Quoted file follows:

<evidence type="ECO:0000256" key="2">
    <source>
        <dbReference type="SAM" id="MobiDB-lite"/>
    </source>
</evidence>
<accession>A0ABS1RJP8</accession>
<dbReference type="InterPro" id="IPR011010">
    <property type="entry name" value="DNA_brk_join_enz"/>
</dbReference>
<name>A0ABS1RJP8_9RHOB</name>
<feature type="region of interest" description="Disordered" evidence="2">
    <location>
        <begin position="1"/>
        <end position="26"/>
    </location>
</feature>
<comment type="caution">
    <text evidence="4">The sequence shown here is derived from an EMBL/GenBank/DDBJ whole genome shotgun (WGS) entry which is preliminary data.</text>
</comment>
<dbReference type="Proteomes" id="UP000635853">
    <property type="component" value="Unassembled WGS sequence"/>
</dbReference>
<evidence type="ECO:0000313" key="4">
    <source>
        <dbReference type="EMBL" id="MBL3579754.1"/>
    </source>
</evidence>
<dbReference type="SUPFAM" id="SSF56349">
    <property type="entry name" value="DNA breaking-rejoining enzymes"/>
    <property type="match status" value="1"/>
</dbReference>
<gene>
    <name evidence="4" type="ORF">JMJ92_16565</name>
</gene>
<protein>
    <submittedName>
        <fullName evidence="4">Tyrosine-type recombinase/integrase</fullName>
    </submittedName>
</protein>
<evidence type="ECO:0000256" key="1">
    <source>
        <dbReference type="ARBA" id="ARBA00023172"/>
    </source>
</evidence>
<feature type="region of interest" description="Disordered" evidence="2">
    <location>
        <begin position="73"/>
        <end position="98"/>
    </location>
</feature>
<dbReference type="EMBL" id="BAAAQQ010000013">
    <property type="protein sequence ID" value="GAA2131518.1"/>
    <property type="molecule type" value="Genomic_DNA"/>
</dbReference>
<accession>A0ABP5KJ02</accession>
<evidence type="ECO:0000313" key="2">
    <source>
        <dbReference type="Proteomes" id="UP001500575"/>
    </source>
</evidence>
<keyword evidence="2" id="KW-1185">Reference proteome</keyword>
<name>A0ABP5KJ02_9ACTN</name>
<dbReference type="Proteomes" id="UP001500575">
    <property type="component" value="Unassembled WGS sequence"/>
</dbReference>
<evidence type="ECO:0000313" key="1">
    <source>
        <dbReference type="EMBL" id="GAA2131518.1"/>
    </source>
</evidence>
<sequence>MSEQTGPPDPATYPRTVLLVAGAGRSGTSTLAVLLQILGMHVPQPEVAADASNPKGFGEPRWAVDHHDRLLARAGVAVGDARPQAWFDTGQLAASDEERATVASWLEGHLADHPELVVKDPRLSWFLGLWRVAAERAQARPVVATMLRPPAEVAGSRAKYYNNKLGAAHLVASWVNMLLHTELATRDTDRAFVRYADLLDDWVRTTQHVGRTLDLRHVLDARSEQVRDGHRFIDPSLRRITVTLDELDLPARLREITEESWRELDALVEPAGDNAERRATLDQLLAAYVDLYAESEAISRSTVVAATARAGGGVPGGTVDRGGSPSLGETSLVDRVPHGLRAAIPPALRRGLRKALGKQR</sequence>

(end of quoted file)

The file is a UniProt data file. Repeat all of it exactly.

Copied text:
<evidence type="ECO:0000256" key="2">
    <source>
        <dbReference type="SAM" id="MobiDB-lite"/>
    </source>
</evidence>
<accession>A0ABS1RJP8</accession>
<dbReference type="InterPro" id="IPR011010">
    <property type="entry name" value="DNA_brk_join_enz"/>
</dbReference>
<name>A0ABS1RJP8_9RHOB</name>
<feature type="region of interest" description="Disordered" evidence="2">
    <location>
        <begin position="1"/>
        <end position="26"/>
    </location>
</feature>
<comment type="caution">
    <text evidence="4">The sequence shown here is derived from an EMBL/GenBank/DDBJ whole genome shotgun (WGS) entry which is preliminary data.</text>
</comment>
<dbReference type="Proteomes" id="UP000635853">
    <property type="component" value="Unassembled WGS sequence"/>
</dbReference>
<evidence type="ECO:0000313" key="4">
    <source>
        <dbReference type="EMBL" id="MBL3579754.1"/>
    </source>
</evidence>
<dbReference type="SUPFAM" id="SSF56349">
    <property type="entry name" value="DNA breaking-rejoining enzymes"/>
    <property type="match status" value="1"/>
</dbReference>
<gene>
    <name evidence="4" type="ORF">JMJ92_16565</name>
</gene>
<protein>
    <submittedName>
        <fullName evidence="4">Tyrosine-type recombinase/integrase</fullName>
    </submittedName>
</protein>
<evidence type="ECO:0000256" key="1">
    <source>
        <dbReference type="ARBA" id="ARBA00023172"/>
    </source>
</evidence>
<feature type="region of interest" description="Disordered" evidence="2">
    <location>
        <begin position="73"/>
        <end position="98"/>
    </location>
</feature>
<dbReference type="EMBL" id="BAAAQQ010000013">
    <property type="protein sequence ID" value="GAA2131518.1"/>
    <property type="molecule type" value="Genomic_DNA"/>
</dbReference>
<accession>A0ABP5KJ02</accession>
<evidence type="ECO:0000313" key="2">
    <source>
        <dbReference type="Proteomes" id="UP001500575"/>
    </source>
</evidence>
<keyword evidence="2" id="KW-1185">Reference proteome</keyword>
<name>A0ABP5KJ02_9ACTN</name>
<dbReference type="Proteomes" id="UP001500575">
    <property type="component" value="Unassembled WGS sequence"/>
</dbReference>
<evidence type="ECO:0000313" key="1">
    <source>
        <dbReference type="EMBL" id="GAA2131518.1"/>
    </source>
</evidence>
<sequence>MSEQTGPPDPATYPRTVLLVAGAGRSGTSTLAVLLQILGMHVPQPEVAADASNPKGFGEPRWAVDHHDRLLARAGVAVGDARPQAWFDTGQLAASDEERATVASWLEGHLADHPELVVKDPRLSWFLGLWRVAAERAQARPVVATMLRPPAEVAGSRAKYYNNKLGAAHLVASWVNMLLHTELATRDTDRAFVRYADLLDDWVRTTQHVGRTLDLRHVLDARSEQVRDGHRFIDPSLRRITVTLDELDLPARLREITEESWRELDALVEPAGDNAERRATLDQLLAAYVDLYAESEAISRSTVVAATARAGGGVPGGTVDRGGSPSLGETSLVDRVPHGLRAAIPPALRRGLRKALGKQR</sequence>